alexa Effect of High Fibre and Omega-3 Rich Diet on Hypercholesterolemia Patients | OMICS International
ISSN: 2155-9600
Journal of Nutrition & Food Sciences
Like us on:
Make the best use of Scientific Research and information from our 700+ peer reviewed, Open Access Journals that operates with the help of 50,000+ Editorial Board Members and esteemed reviewers and 1000+ Scientific associations in Medical, Clinical, Pharmaceutical, Engineering, Technology and Management Fields.
Meet Inspiring Speakers and Experts at our 3000+ Global Conferenceseries Events with over 600+ Conferences, 1200+ Symposiums and 1200+ Workshops on
Medical, Pharma, Engineering, Science, Technology and Business

Effect of High Fibre and Omega-3 Rich Diet on Hypercholesterolemia Patients

Karuna S1*, Pranity S2 and Ritika S3

1Amity University, Noida, Sector-125 Noida, Uttar Pradesh, India

2M.Sc, Food and Nutrition, Amity University, Uttar Pradesh, India

3M.Sc, Food and Nutrition, Max Super Specialty Hospital, Saket, India

*Corresponding Author:
Karuna S
Amity University
Noida, Sector-125 Noida
Uttar Pradesh, India
Tel: 91-9868343767
E-mail: [email protected]

Received: July 26, 2015 Accepted: September 14, 2015 Published: September 22, 2015

Citation: Karuna S, Pranity S, Ritika S (2015) Effect of High Fibre and Omega-3 Rich Diet on Hypercholesterolemia Patients. J Nutr Food Sci 5:412. doi: 10.4172/2155-9600.1000412

Copyright: © 2015 Karuna S, et al. This is an open-access article distributed under the terms of the Creative Commons Attribution License, which permits unrestricted use, distribution, and reproduction in any medium, provided the original author and source are credited.

Visit for more related articles at Journal of Nutrition & Food Sciences


Background: Cardiovascular diseases (CVD) are the most prevalent cause of death and disability in both developed as well as developing countries. Dyslipidemia has been found to be one of the most important contributing factors. Dietary approaches tend to lower total cholesterol, LDL cholesterol and triglyceride levels.
Methodology: Out of 50 hypercholesterolemia patients, 38 patients participated actively in the study. A high fibre and omega-3 rich diet, followed by a thorough nutritional counselling was provided to each participant. Post two months of follow up their lipid profiles were compared and studied.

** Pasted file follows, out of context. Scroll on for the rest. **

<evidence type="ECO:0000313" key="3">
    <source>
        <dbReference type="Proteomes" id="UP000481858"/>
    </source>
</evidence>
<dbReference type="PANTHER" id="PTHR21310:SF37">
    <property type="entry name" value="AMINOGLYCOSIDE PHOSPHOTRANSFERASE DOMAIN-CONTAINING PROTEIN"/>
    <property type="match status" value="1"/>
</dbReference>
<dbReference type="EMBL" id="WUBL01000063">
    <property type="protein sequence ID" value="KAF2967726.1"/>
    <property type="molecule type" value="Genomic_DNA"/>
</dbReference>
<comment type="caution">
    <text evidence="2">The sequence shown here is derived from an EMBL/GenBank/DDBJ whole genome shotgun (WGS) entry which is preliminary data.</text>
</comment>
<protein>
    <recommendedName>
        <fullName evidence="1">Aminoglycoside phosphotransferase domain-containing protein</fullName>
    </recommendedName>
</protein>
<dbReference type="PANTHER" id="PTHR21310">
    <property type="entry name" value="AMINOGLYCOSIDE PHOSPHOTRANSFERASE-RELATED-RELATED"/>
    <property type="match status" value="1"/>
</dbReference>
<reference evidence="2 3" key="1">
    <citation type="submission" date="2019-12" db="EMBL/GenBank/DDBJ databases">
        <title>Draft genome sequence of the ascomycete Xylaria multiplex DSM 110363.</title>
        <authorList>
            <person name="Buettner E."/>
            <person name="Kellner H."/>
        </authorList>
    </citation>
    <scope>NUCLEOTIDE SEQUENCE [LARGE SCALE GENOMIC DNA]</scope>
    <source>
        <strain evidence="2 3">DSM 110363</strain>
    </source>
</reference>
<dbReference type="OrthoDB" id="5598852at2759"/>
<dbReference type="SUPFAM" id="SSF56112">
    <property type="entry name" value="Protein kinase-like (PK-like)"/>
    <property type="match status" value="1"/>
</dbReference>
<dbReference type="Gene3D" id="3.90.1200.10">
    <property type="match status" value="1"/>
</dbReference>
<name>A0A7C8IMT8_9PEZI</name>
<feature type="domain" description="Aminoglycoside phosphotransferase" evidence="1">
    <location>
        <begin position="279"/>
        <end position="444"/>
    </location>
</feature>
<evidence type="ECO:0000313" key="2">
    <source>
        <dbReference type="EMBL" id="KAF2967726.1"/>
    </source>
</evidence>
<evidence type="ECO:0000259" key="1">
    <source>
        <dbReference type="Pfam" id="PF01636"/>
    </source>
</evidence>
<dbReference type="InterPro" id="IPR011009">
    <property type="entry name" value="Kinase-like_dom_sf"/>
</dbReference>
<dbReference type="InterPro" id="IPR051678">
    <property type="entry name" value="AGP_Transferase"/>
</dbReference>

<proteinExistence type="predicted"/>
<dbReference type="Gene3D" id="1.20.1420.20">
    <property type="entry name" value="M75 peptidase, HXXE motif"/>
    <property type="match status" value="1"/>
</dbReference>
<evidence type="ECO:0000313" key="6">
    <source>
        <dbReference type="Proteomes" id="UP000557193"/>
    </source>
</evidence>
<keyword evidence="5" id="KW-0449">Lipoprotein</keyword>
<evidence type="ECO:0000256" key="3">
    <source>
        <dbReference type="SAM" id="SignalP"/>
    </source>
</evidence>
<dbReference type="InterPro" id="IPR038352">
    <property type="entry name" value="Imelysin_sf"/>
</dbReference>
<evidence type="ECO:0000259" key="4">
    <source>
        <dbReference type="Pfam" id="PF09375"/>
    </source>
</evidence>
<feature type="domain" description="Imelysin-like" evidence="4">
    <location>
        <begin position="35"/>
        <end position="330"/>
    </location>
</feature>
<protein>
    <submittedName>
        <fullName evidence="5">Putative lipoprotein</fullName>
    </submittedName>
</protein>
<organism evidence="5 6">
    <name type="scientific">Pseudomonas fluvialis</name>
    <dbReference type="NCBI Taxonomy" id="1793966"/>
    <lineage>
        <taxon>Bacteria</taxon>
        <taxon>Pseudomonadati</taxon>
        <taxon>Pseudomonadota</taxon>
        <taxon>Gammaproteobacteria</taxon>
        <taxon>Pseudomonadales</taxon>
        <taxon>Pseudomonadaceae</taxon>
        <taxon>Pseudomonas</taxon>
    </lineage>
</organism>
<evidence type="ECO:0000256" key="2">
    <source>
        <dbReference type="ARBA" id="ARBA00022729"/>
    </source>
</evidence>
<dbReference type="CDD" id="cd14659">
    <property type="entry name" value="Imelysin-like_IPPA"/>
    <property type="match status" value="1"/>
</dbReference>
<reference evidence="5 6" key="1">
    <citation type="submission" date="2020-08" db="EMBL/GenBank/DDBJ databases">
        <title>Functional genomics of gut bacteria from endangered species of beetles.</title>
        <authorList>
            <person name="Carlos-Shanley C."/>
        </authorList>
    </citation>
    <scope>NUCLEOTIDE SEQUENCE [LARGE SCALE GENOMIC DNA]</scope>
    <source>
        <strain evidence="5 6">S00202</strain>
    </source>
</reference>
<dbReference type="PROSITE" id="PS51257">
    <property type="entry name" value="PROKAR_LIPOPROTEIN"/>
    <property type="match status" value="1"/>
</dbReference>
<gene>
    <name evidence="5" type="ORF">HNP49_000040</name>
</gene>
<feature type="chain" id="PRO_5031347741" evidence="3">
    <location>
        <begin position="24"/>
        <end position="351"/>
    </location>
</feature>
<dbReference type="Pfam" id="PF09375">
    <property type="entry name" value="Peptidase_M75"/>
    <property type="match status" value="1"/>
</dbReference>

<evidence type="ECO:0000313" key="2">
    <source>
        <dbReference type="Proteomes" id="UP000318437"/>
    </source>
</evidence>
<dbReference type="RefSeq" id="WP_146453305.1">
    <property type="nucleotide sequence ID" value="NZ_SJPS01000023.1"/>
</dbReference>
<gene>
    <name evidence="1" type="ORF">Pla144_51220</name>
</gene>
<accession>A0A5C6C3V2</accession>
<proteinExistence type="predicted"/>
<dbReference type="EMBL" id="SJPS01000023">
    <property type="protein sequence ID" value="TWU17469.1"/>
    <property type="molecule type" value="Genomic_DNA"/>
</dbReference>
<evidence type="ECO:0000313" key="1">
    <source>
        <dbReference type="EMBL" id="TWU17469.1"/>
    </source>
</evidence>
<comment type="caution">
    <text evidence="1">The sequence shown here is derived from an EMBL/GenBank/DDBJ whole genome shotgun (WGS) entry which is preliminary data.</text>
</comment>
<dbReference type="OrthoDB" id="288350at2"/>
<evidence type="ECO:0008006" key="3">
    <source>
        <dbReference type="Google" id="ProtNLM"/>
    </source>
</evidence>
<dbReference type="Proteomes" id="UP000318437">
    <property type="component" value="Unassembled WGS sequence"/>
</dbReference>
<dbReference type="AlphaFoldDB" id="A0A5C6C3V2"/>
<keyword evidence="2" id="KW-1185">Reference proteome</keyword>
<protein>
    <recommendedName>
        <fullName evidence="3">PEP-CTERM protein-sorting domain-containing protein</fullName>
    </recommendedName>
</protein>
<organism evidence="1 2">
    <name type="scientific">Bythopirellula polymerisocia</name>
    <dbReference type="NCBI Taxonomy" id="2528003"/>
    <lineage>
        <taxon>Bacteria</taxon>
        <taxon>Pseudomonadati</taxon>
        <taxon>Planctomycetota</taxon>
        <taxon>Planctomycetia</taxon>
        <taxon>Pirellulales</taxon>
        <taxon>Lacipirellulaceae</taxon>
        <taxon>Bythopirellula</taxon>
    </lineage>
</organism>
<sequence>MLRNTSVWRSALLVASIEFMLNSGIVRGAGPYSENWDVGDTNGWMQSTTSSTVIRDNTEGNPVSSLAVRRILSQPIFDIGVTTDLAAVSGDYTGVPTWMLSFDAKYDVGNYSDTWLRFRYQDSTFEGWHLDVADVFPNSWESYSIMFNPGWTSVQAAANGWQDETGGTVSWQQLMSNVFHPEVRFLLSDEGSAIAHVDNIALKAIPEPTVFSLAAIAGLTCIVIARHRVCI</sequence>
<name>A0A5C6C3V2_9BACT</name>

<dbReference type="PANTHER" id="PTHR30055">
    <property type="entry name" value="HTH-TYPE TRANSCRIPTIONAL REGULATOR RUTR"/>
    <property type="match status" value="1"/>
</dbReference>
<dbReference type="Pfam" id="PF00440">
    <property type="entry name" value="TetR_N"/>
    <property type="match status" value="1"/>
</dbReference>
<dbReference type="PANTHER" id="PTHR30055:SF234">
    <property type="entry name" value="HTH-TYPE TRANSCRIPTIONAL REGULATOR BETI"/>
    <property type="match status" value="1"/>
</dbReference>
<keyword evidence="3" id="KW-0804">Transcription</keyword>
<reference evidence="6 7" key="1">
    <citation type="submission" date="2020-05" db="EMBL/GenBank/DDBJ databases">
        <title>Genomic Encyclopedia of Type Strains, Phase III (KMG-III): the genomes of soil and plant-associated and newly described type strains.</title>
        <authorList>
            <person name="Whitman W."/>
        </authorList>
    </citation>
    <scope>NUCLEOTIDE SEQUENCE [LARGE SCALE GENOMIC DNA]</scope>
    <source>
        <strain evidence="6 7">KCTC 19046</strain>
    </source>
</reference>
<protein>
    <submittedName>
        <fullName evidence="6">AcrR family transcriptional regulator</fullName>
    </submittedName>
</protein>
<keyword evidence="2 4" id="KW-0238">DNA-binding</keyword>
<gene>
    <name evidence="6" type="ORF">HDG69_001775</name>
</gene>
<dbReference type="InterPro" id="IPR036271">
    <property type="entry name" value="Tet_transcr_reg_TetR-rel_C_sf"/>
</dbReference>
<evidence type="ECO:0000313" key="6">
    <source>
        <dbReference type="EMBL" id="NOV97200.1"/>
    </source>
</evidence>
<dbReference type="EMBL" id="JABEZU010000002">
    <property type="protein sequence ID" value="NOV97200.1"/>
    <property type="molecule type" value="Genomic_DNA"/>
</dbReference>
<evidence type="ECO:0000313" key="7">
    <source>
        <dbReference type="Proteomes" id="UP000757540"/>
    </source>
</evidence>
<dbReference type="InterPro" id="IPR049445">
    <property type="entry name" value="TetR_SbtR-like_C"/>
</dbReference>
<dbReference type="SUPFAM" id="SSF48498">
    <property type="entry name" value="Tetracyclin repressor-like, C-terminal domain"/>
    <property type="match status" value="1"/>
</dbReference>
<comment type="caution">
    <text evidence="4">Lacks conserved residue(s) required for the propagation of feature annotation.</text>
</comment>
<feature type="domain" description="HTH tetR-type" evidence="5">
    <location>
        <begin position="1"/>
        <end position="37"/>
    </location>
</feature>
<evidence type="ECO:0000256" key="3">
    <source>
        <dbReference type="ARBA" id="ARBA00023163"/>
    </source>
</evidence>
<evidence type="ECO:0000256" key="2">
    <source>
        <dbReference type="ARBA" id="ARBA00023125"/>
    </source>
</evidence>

Results: The study consisted of 60.5% males and 39.5% females from the age of 25years Results of the study showed that at a 0.01 level of significance, mean LDL levels pre-diet was greater than post-diet (155.91 and 116.72 respectively) with a difference of 39.12 at a standard deviation of 19.60 and standard error mean of 3.18, mean of HDL level pre-diet was less than post-diet (46.56 and 52.13 respectively) with a difference of -5.57 and a standard deviation of 4.01 and a standard error mean of 0.65 and mean of total cholesterol pre-diet was higher than post diet (227.32 and 197.71 respectively) with the difference being 29.61 at a standard deviation of 21.76 and standard error mean of 3.53. Also, Ryan-Joiner Normality Test showed that the data followed a normal distribution.
Conclusions: When a high fibre and omega-3 rich diet is consumed regularly as part of a healthy diet, it may have beneficial effects on serum lipid levels and may help reduce any untoward cardiovascular event.


Hypercholesterolemia; Fibre; Omega-3 fatty acids; Cardiovascular diseases


Cardiovascular diseases, especially coronary heart disease, are important public health problems in India and many developing countries [1,2]. Dyslipidemia has been found to be one of the most important contributing factors [3]. Dyslipidemia represents one of the major risk factors for atherosclerosis affecting arteries of large and medium size and consequently causing ischemia in the brain, heart, or legs. Coronary artery disease and cerebral stroke represent the major causes of morbidity and mortality among elderly and middle aged subjects [4]. Dyslipidemia describes a number of abnormalities in lipoprotein homeostasis including hypercholesterolemia and hypertriglyceridemia. Prevalence of lipid abnormalities is higher among Asians as compared with non-Asians, as shown by some studies [5,6]. Low HDL cholesterol and high TG concentrations have been implicated as possible independent predictors of CVD [6-9] and the combination of these two conditions are called as atherogenic dyslipidemia [10].